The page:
Block on Trump's Asylum Ban Upheld by Supreme Court
"Civil regulatory scheme" or "criminal punishment"? How would you classify a newly instated requirement that all sex offenders wear an ankle monitor at all times, check in with officers at the parole board when needed, and if they violate the rules, be subject to criminal penalties?
If that sounds a lot like parole to you, you're not alone. The New Jersey Supreme Court has held that the state's 2007 Sex Offender Monitoring Act (SOMA) amounts to ex post facto punishment when applied to those who had committed their crimes before the law was enacted.
"SOMA looks like parole, monitors like parole, restricts like parole, serves the general purpose of parole, and is run by the Parole Board," the court explained. "Calling this scheme by another name does not alter its essential nature."
The Case in Brief
George C. Riley is an 81-year-old convicted attempted child rapist. He was released from prison in 2009 after serving 23 years. At the time he was convicted, life parole was not an option. He is, however, subject to the civil regulatory requirements of Megan's Law (registration, neighbor notification, etc.) and is classified as a high-risk offender.
In 2007, SOMA was passed. It mandates that certain types of sex offenders, Riley included, wear a 24/7 ankle monitoring bracelet. The bracelet not only tracks him using GPS, but can also send him messages, instructing him to contact his parole officer. The officer can access his home at any time. Noncompliance is a third-degree crime.
Riley argued that parole, by any other name, is still a GPS monitor on his ankle. The state argued that this is a civil regulatory scheme, not a punitive measure. Perhaps tellingly, Riley's first filing was with the parole board, which rejected his argument. An intermediate appellate court ruled in his favor, however, holding that the Ex Post Facto clause barred the retroactive application of this punishment to an already completed crime.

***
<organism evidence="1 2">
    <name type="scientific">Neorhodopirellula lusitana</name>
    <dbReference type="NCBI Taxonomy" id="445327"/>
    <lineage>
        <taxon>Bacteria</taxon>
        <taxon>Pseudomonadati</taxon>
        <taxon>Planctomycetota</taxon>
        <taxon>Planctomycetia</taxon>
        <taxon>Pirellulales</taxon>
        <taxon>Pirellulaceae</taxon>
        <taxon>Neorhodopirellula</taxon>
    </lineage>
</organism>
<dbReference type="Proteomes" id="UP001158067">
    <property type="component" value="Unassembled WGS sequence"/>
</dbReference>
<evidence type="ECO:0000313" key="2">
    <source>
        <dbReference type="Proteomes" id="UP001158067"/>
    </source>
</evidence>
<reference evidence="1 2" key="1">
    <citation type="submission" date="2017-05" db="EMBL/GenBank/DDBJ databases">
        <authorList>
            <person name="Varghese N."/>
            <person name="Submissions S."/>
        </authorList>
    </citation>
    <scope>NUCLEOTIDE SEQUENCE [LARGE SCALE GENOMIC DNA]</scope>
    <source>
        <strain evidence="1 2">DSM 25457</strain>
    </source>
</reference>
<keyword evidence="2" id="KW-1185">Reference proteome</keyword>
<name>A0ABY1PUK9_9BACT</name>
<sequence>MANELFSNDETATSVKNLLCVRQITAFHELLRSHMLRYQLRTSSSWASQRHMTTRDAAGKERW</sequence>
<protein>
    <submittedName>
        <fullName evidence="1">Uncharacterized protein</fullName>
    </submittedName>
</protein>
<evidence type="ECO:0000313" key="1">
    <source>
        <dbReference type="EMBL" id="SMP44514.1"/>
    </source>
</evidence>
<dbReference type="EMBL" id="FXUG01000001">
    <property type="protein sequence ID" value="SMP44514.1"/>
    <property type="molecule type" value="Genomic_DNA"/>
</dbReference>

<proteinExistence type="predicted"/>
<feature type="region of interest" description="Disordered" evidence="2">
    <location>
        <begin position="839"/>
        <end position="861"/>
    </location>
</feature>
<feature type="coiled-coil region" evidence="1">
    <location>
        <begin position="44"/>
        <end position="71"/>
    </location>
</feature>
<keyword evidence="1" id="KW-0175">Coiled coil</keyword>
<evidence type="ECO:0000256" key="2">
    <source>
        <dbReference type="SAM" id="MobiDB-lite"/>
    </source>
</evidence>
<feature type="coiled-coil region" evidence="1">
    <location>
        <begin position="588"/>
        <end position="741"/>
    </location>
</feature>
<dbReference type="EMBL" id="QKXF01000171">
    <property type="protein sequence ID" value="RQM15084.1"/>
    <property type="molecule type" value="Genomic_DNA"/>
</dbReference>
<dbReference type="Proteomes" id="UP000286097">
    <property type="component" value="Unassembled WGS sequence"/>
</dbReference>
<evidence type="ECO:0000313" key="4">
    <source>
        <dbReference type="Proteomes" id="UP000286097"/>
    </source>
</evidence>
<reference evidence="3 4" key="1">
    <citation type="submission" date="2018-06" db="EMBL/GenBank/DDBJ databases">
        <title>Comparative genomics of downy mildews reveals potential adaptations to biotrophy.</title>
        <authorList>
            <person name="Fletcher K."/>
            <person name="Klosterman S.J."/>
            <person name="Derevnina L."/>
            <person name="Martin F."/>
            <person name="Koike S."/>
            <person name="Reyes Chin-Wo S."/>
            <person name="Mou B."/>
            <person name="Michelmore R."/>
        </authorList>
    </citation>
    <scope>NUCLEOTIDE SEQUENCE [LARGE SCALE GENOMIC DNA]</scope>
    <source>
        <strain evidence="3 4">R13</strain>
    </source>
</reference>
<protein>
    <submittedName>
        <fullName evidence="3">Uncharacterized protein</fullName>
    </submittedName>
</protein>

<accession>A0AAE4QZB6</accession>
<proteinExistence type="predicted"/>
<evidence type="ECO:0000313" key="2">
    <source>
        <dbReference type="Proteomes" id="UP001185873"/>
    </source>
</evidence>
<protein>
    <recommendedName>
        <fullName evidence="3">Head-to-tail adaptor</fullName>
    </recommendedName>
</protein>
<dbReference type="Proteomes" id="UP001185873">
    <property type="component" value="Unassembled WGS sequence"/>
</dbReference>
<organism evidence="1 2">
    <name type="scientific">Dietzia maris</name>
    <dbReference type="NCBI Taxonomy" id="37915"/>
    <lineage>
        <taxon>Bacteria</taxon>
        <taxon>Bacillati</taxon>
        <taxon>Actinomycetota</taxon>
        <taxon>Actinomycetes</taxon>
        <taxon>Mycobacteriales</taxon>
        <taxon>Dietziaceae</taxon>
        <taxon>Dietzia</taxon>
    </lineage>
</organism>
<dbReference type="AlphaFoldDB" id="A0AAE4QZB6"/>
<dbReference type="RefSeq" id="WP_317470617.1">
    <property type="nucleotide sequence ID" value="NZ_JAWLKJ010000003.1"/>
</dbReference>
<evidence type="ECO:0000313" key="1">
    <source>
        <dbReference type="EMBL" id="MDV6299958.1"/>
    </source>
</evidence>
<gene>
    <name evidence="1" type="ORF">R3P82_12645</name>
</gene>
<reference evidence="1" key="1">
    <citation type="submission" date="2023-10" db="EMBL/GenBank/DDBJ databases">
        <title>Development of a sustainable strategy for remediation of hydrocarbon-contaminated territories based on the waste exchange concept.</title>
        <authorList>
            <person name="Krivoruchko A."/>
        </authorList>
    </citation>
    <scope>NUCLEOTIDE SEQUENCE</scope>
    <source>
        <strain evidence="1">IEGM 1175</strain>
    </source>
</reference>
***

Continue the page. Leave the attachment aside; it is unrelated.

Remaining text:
N.J. Supreme Court: It's Punitive Parole
The applicability of the Ex Post Facto clause hinges on whether the real-world "adverse effects" are unmistakably punitive in nature. The U.S. Supreme Court proffered a seven-factor test (narrowed to five "most relevant" factors in Smith) for determining whether this threshold is met:
(1) Has been regarded in our history and traditions as a punishment;
(2) Imposes an affirmative disability or restraint;
(3) Promotes the traditional aims of punishment;
(4) Has a rational connection to a nonpunitive purpose; or
(5) Is excessive with respect to this purpose.
The New Jersey Supreme Court focused on the first two factors, noting first that the closest historical analogue to 24/7 electronic monitoring is parole: constant monitoring, a parole officer, the program is administered by the parole board, and violation of the program's terms carries up to five years in prison.
The court also noted that there is substantial disability and restraint here: no traveling to places where the GPS ankle monitor won't work or to where one can't charge the device every sixteen hours. Plus, his Fourth Amendment rights are affected by the grant of authority for parole officer access to his home. There's also an embarrassment factor: Riley can't wear shorts, change in a locker room, or go to the beach without showing off the ankle monitor.